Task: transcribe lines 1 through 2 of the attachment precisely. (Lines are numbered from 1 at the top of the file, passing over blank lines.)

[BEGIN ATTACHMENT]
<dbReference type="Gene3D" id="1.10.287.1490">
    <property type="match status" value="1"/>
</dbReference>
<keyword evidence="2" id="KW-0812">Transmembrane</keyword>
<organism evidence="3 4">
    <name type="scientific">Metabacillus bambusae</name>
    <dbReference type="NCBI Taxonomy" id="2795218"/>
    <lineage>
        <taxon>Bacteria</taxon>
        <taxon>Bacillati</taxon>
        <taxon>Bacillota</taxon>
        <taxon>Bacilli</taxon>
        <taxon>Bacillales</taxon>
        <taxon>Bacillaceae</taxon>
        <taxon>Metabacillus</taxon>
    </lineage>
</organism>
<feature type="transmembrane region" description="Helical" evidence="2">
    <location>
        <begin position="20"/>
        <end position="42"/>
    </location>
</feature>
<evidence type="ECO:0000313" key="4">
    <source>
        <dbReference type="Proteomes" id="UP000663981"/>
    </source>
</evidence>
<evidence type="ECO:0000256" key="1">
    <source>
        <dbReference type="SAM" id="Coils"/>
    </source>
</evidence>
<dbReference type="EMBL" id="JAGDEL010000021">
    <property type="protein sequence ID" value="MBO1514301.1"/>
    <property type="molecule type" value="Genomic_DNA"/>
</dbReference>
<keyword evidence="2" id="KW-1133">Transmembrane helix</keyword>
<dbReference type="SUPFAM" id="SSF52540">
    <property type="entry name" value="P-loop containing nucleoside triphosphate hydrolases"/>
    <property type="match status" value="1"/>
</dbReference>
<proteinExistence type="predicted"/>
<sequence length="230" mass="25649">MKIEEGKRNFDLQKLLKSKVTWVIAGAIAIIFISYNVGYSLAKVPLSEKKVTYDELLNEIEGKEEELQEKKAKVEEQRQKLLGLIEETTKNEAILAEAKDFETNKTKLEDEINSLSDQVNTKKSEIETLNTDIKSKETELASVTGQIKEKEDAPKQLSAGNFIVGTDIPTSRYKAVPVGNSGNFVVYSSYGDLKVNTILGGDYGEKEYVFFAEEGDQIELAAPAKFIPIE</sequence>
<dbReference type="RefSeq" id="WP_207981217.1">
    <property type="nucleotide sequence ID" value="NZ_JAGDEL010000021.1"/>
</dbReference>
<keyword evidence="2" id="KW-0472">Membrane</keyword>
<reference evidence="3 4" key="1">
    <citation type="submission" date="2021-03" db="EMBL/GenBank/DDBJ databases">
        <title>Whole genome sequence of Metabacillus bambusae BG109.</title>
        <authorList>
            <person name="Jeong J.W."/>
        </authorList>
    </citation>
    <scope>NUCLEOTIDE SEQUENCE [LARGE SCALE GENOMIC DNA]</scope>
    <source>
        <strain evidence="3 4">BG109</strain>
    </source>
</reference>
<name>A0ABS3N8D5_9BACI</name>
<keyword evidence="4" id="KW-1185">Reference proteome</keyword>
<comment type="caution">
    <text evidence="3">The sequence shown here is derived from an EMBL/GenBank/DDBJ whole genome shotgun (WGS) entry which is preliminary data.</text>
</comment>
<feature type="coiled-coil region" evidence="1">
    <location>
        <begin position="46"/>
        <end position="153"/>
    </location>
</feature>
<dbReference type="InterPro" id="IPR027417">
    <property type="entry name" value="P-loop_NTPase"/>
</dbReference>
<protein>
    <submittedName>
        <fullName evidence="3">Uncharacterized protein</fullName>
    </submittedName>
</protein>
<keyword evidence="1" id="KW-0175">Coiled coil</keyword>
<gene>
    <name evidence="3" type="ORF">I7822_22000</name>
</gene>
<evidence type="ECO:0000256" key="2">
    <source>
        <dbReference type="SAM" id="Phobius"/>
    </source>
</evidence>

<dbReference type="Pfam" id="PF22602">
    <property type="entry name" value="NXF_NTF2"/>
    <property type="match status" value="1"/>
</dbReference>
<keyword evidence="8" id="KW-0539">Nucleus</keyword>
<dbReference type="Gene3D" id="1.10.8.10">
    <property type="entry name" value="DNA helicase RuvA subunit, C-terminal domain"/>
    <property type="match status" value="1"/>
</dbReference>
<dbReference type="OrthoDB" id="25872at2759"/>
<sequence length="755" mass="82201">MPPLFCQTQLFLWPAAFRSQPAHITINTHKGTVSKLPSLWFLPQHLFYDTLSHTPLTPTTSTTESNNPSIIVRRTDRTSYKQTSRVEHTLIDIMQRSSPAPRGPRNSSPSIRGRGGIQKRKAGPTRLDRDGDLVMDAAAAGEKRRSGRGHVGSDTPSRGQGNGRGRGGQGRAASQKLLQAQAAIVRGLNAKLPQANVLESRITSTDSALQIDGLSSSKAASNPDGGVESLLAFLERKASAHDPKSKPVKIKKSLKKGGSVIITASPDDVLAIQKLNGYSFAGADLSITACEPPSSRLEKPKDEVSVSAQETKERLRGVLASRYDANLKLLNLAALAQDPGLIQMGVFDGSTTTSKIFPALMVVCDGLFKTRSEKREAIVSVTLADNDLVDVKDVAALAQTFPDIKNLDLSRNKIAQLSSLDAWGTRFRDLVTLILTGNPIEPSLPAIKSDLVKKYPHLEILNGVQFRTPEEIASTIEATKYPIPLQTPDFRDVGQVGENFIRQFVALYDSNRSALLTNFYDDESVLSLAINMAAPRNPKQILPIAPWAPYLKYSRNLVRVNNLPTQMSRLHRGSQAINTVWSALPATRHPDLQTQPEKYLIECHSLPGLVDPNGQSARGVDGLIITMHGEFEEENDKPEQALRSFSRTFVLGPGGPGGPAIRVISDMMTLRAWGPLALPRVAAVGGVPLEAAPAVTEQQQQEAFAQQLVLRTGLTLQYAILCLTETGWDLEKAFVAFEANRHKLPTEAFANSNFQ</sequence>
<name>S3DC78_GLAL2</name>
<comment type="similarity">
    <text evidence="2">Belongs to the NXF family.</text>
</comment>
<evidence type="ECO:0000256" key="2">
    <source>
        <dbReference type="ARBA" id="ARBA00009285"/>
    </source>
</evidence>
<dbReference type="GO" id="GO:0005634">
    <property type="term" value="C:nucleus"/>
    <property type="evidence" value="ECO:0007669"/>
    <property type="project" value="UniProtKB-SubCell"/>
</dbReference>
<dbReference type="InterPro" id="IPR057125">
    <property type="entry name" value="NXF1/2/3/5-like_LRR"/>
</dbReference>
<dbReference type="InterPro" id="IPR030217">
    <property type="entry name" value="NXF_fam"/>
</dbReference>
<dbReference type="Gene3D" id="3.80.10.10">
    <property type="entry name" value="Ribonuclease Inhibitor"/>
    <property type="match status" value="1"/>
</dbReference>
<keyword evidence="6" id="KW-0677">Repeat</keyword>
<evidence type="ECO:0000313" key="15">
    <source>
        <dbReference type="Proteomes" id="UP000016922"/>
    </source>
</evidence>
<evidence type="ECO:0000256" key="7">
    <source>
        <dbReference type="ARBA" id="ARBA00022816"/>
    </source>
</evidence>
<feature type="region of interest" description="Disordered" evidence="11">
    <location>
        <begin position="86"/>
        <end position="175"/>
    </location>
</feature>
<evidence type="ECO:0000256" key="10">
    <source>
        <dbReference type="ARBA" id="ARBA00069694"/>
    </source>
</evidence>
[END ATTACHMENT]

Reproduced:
<dbReference type="Gene3D" id="1.10.287.1490">
    <property type="match status" value="1"/>